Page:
What Does Close Interval Potential Surveys (CIPS) Mean?
Close Interval Potential Surveys (CIPS) is an above ground inspection method and is a part of a structured External Corrosion Direct Assessment (ECDA) process. CIPS is used to inspect metallic pipelines in order to determine the efficacy of their cathodic protection (CP) system. As per National Association of Corrosion Engineers (NACE) the specified standard for CP system operation is SP0169.
CIPS is performed in order to comply to state or federal regulations and also as a tool to carry out risk assessment.
Trenchlesspedia Explains Close Interval Potential Surveys (CIPS)
CIPS method of pipeline inspection can be used for both offshore and onshore buried pipelines. The method is called close interval because the pipe to soil potential is measured at close intervals. For onshore pipelines, the interval is 2 meters between measurements.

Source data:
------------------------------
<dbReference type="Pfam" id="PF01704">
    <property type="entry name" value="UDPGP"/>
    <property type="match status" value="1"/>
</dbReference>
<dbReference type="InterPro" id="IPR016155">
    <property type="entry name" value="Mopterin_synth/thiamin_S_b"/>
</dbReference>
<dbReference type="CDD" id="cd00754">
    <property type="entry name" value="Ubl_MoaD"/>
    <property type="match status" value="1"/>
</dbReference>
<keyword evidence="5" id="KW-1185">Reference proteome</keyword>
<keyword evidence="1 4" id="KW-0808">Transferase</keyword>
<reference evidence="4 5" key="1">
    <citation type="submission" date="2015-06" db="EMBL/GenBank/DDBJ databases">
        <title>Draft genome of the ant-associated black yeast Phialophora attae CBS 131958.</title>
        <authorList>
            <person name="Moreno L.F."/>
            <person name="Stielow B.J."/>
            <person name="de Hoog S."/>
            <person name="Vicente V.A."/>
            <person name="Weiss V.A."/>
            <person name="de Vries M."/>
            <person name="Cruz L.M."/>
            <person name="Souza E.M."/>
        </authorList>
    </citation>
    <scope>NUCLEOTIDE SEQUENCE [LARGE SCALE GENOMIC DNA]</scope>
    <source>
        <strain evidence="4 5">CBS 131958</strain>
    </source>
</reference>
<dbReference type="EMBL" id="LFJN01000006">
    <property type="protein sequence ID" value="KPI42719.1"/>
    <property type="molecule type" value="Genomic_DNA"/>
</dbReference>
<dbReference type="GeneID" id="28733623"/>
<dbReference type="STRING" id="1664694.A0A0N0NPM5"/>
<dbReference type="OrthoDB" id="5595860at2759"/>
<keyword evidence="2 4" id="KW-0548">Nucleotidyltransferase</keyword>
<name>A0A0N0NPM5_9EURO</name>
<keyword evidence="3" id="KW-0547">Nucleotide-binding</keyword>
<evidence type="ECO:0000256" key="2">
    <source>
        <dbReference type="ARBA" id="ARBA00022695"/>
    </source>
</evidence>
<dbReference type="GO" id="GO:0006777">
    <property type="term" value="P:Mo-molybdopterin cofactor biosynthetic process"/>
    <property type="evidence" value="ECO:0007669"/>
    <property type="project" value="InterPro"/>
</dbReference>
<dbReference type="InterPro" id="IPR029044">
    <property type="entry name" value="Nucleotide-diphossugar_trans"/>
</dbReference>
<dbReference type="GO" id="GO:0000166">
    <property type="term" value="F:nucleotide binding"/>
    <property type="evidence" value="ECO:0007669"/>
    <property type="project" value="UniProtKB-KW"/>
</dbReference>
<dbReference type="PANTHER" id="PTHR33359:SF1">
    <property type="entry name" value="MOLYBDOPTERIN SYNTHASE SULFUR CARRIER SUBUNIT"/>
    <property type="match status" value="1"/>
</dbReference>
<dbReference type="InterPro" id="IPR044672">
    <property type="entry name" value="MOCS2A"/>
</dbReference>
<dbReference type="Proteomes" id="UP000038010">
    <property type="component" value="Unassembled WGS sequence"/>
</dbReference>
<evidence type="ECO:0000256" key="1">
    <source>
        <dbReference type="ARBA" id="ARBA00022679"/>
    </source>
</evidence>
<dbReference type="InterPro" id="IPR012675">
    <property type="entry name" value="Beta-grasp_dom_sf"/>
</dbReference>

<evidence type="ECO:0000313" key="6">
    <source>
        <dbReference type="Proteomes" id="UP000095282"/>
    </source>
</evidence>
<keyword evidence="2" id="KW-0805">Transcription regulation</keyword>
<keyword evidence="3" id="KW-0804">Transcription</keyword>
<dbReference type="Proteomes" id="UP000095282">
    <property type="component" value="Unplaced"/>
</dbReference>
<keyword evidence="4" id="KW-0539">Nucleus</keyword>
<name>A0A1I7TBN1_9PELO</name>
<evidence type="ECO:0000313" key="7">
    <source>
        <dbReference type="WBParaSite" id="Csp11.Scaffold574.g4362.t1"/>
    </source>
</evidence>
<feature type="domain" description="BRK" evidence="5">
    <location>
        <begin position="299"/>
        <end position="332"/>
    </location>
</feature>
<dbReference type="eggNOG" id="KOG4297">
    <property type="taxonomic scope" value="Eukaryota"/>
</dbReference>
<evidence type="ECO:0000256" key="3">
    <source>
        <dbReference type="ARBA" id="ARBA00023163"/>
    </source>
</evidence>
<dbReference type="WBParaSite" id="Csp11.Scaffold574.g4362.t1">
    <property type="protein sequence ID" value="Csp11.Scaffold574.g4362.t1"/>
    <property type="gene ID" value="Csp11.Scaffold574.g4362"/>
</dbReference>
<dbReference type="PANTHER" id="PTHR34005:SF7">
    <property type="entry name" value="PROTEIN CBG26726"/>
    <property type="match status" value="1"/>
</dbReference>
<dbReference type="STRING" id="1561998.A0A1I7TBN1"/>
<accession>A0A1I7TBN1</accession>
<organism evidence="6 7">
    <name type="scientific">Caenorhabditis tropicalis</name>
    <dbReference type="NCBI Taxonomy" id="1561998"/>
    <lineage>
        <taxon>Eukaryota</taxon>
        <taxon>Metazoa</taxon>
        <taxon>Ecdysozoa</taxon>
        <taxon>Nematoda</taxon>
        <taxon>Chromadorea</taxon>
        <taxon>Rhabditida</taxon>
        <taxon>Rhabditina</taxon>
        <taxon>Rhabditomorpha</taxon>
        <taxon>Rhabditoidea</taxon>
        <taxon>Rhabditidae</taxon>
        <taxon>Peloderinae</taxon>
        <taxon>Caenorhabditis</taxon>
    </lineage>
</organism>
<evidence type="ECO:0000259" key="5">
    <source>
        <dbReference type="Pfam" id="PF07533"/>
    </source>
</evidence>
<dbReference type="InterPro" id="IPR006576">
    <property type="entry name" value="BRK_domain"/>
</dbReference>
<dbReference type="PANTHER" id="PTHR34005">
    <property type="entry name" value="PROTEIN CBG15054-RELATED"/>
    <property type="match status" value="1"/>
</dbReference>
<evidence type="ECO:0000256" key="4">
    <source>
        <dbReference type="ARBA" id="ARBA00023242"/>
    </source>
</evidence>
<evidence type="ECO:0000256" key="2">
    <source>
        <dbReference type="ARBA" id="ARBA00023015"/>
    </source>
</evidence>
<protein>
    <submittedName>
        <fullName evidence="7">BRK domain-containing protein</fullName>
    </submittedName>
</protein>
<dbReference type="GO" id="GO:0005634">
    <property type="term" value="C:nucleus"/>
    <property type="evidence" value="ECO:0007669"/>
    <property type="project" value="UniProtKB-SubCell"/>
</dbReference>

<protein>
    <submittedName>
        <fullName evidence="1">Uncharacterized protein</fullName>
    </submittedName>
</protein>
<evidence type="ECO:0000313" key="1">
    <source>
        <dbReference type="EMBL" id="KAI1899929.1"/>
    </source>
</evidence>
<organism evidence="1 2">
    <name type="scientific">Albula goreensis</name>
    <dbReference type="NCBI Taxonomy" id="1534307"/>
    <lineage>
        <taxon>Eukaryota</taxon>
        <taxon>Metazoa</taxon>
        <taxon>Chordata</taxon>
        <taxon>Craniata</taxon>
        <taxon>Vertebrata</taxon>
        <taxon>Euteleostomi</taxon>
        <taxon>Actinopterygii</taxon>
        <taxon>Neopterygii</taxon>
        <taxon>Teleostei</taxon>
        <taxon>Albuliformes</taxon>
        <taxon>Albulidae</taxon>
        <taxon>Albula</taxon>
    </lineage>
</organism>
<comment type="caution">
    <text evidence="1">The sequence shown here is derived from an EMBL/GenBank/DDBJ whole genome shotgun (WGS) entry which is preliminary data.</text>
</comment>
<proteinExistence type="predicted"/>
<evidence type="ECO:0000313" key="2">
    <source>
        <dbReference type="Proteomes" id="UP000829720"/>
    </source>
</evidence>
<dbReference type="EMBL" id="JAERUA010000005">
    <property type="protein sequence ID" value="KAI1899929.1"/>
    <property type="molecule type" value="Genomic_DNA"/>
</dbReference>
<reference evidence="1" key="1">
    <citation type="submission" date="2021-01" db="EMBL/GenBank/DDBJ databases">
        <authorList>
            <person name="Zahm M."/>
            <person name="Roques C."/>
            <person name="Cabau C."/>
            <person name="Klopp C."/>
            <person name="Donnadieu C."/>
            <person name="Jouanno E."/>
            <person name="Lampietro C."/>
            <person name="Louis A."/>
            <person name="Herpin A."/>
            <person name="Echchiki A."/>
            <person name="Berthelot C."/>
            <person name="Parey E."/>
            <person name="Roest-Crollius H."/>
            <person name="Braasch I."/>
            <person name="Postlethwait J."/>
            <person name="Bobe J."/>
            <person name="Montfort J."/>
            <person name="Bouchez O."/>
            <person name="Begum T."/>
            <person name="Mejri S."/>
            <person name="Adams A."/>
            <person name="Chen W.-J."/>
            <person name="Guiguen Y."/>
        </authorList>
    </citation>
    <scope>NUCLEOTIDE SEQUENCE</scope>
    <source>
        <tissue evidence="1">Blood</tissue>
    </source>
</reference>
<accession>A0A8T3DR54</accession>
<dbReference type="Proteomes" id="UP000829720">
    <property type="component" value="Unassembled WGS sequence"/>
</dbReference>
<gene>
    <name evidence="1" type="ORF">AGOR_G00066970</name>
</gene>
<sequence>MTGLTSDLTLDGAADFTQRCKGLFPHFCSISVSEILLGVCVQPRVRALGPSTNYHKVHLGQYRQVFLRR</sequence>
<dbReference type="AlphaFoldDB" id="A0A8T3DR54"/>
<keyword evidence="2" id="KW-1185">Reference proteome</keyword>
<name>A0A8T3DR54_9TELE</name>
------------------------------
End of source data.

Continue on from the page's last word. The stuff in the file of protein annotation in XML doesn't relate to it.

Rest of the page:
The actual CP current influences the CP current flowing when the pipe to soil potentials are being measured leading to an error in measurement known as IR error. To overcome this error during measurement, the impressed CP current to the pipeline is interrupted synchronously and the measurement is taken just after the current stops flowing but before the pipe depolarizes.
There are two types of CIPS namely, native potential and depolarized surveys which determine the level of CP required for a metallic structure, and on potential and interrupted potential survey, which determines whether corrosion is taking place, and if corrosion is observed, it determines the level of corrosion.